• Dedicating additional resources to work these cases
  • Prioritizing docketed casework
  • Making faster initial contact with the taxpayer or their representative by telephone shortly after the case is filed in the Tax Court
  • Applying streamlined case processing, such as specific dollar settlements, expedited tax computation requests and the use of Form 5402, Appeals Settlement Memorandum, to document settlements
  • Resolving cases without an IRS Appeals conference for matters that result from pandemic miscommunication rather than actual tax disputes
  • Obviating an actual trial to develop the facts and instead relying on oral statements to resolve cases more efficiently.

All of the above measures are welcome developments. Timely first contact with taxpayers and streamlined case processing should result in faster settlements and closure of matters while reducing interest expenses for taxpayers with deficiencies. Acknowledging that the controversy stems from a pandemic miscommunication (e.g., the IRS not processing or responding to taxpayer submissions before issuing a notice of deficiency) should eliminate unnecessary conferences and promote the dismissal of matters that never should have ended up before the Tax Court.

The acceptance of oral statements should also help resolve matters faster. In many situations, the documents necessary to substantiate a position may not be available or there may not be any documents in the first instance, so the only way to prove a factual point is through oral testimony. IRS Appeals should also consider declarations or affidavits signed under penalties of perjury as an appropriate means for substantiating facts to resolve cases more efficiently. Indeed, the use of such written statements is commonplace in litigation when parties seek summary adjudication.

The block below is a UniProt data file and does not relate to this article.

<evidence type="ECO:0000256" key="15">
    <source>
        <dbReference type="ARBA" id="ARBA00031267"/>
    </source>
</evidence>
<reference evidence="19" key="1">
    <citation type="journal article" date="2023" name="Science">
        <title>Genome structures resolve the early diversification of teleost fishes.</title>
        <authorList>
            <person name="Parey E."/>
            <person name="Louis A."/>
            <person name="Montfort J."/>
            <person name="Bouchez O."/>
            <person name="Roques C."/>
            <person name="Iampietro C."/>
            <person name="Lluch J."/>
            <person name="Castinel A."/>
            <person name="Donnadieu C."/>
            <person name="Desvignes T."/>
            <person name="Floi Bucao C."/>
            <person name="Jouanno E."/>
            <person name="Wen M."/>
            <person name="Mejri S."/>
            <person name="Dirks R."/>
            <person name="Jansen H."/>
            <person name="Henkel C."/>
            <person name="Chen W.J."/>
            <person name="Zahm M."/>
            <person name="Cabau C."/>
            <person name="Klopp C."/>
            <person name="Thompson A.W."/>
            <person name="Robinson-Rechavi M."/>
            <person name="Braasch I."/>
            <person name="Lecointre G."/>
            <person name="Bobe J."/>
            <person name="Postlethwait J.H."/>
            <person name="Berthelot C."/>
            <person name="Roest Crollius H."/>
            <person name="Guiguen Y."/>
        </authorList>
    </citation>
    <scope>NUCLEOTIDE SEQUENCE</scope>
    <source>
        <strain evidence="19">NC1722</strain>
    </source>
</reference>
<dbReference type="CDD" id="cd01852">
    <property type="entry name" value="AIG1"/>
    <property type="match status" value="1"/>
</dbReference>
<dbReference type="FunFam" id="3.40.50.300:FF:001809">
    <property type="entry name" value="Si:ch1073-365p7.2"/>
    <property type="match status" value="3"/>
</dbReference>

We have discussed IRS Appeals numerous times on this blog. It remains one of the best forums to resolve tax disputes with the IRS and avoid court, meaning a substantial slow down at IRS Appeals is a real problem for taxpayers who cannot come to an agreement with an IRS examination team.

Practice Point: We applaud the IRS’s attempt to break the bottleneck at IRS Appeals. The measures that IRS Appeals is employing seem reasonable and appropriate and most of them should be employed even after IRS Appeals becomes updated on its caseload. In the meantime, if you have a case that will go to IRS Appeals, consider trying to expedite your appeal by requesting the 30-day letter as soon as it becomes clear you will be having an unagreed-case.




Late CDP Petitions May Still Be Entitled to Tax Court Review

In a unanimous decision in Boechler, P.C. v. Commissioner issued on April 21, 2022, the Supreme Court of the United States reversed the US Court of Appeals for the Eighth Circuit’s ruling (which affirmed the US Tax Court) and held that the 30-day time limit to file a petition with the Tax Court in a collection due process (CDP) case is a non-jurisdictional deadline subject to equitable tolling. The Supreme Court remanded the case to determine whether the taxpayer is entitled to equitable tolling.